The Full Wiki

Führer: Map

  
  
  
  

Wikipedia article:

Map showing all locations mentioned on Wikipedia article:



The word Führer is 'leader' or 'guide' in the German language, derived from the verb , a cognate of the Old English words faran ("to make one's way") and fær ("road", "journey") and the Modern English words derived from the older terms such as now mostly used in compounds such as wayfarer and sea-faring. These are also cognates of the Latin peritus ("experienced"), Sanskrit piparti ("brings over") and the Greek poros ("passage", "way").The word Führer in the sense of guide remains common in German, but comes with some stigma attached when used in the meaning of leader. The word Leiter is used instead.In other languages almost exclusively, the word is mainly used as the epithet for Nazi Germany's ruler Adolf Hitler. It was modelled on Benito Mussolini's title il Duce or Dux in Latin ('the Leader'). The word führer is now also an English loanword.

Pronunciation

In German it is pronounced , but the English loanword is usually . In case the ü-umlaut is not available, the substitute spelling Fuehrer is used. However, in languages that don't readily use umlauts, Fuhrer is sometimes used as well. When not in reference to the Nazi or German concept, the word itself, not being a proper noun, is uncapitalised in English.

State and party leader Hitler

Führer Hitler in 1938.
Führer was the unique name granted by Chancellor Hitler to himself, through the Enabling Law of March 23, 1933, which allowed Hitler the power to promulgate laws by decree without participation by the Reichstag (Parliament). As part of the process of Gleichschaltung, following the death of the last Reichspräsident of the Weimar Republicmarker, Paul von Hindenburg, on August 2, 1934, Hitler designated himself as Führer and Chancellor. The new position, fully styled Führer und Reichskanzler (Leader and Chancellor of the (Third) Reich), unified the offices of State leader and Chancellor, formally making Hitler Germany's Head of State as well as Head of Government respectively; and, in practice, the Dictator of the Nazi Third Reich.

Nazi Germany cultivated the Führerprinzip (leader principle), and Hitler was generally known as just der Fuehrer ("the Leader"). One of the Nazis' most-repeated political slogans was Ein Volk, ein Reich, ein Führer — "One People, One Nation, One Leader".

For military matters, Hitler used the style Führer und Oberster Befehlshaber der Wehrmacht ('Leader and Supreme Commander of the Wehrmacht'), until that addition was dropped in May 1942 by decree of the Führer. The style of the Head of State for use in foreign affairs was Führer und Reichskanzler (Leader and National Chancellor) until July 28, 1942, when it was changed to Führer des Großdeutschen Reiches ('Leader of the Greater German Reich').

Hitler's choice for this political epithet was unprecedented in German. Like much of the early symbolism of Nazi Germany, it was modelled after Benito Mussolini's Italian Fascism. Mussolini's chosen epithet il Duce or 'Dux' in Latin ('the Leader') was widely used, though unlike Hitler he never made it his official title. Note that the Italian word Duce (unlike the German word Führer) is no longer used as a generic term for a leader, but almost always refers to Mussolini himself.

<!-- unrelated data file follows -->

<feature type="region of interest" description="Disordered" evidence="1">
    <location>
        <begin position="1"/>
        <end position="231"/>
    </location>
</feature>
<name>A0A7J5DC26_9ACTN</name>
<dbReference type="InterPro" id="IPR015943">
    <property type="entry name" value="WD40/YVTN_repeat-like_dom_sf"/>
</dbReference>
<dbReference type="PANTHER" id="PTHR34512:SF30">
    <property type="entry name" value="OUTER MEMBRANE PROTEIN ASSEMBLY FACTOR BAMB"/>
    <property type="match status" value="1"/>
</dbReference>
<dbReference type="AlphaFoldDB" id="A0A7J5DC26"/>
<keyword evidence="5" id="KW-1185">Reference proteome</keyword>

Military usage of the word Führer

Führer has been used as a military title (compare Latin Dux) in Germany since at least the 18th century. Ironically, given the usage of the word to refer to Adolf Hitler as supreme ruler of Germany, usage of the term "Führer" in the context of a company-sized military subunit in the German Army referred to a commander lacking the qualifications for permanent command. For example, the commanding officer of a company was titled "Kompaniechef" (literally, Company Chief), but if he did not have the requisite rank or experience, or was only temporarily assigned to command, he was officially titled "Kompanieführer". Thus operational commands of various military echelons were typically referred to by their formation title followed by the title Führer, in connection with mission-type tactics used by the German military forces. The term Führer was also used at lower levels, regardless of experience or rank; for example, a Gruppenführer was the leader of a squad of infantry (9 or 10 men). Aside from this generic meaning, "Gruppenführer" was also an official rank title for a specific grade of general in the Waffen SS. The word Truppenführer was also a generic word referring to any commander or leader of troops, and could be applied to NCOs or officers at many different levels of command.

Under the Nazis, the title Führer was also used in paramilitary titles (see Freikorps). Almost every Nazi paramilitary organization, in particular the SSmarker and SAmarker, had Nazi party paramilitary ranks incorporating the title of Führer.

Modern German usage

Due to its intimate connection with Nazi institutions, and Hitler personally, in Germany the isolated term Führer is usually avoided.

However, führer is used as a part of many compound words that have no readily replaceable synonyms in German. Examples include, Bergführer (mountain guide), Fremdenführer (tourist guide), Geschäftsführer (CEO or EO), Führerschein (driver's license), Führerstand or Führerhaus (driver's cab), Lok(omotiv)führer (train engineer), Reiseführer (travel guide book), Spielführer (team captain), as well as others.

To replace Führer, some of the following terms are currently used: Chef (a borrowing from the French, as is the English "chief", e.g. Chef des Bundeskanzleramtes) or Leiter, often in composites like Amtsleiter, Projektleiter, Referatsleiter (which has replaced Führer in the Boy Scouts).

See also



Sources and references




Embed code:






Got something to say? Make a comment.
Your name
Your email address
Message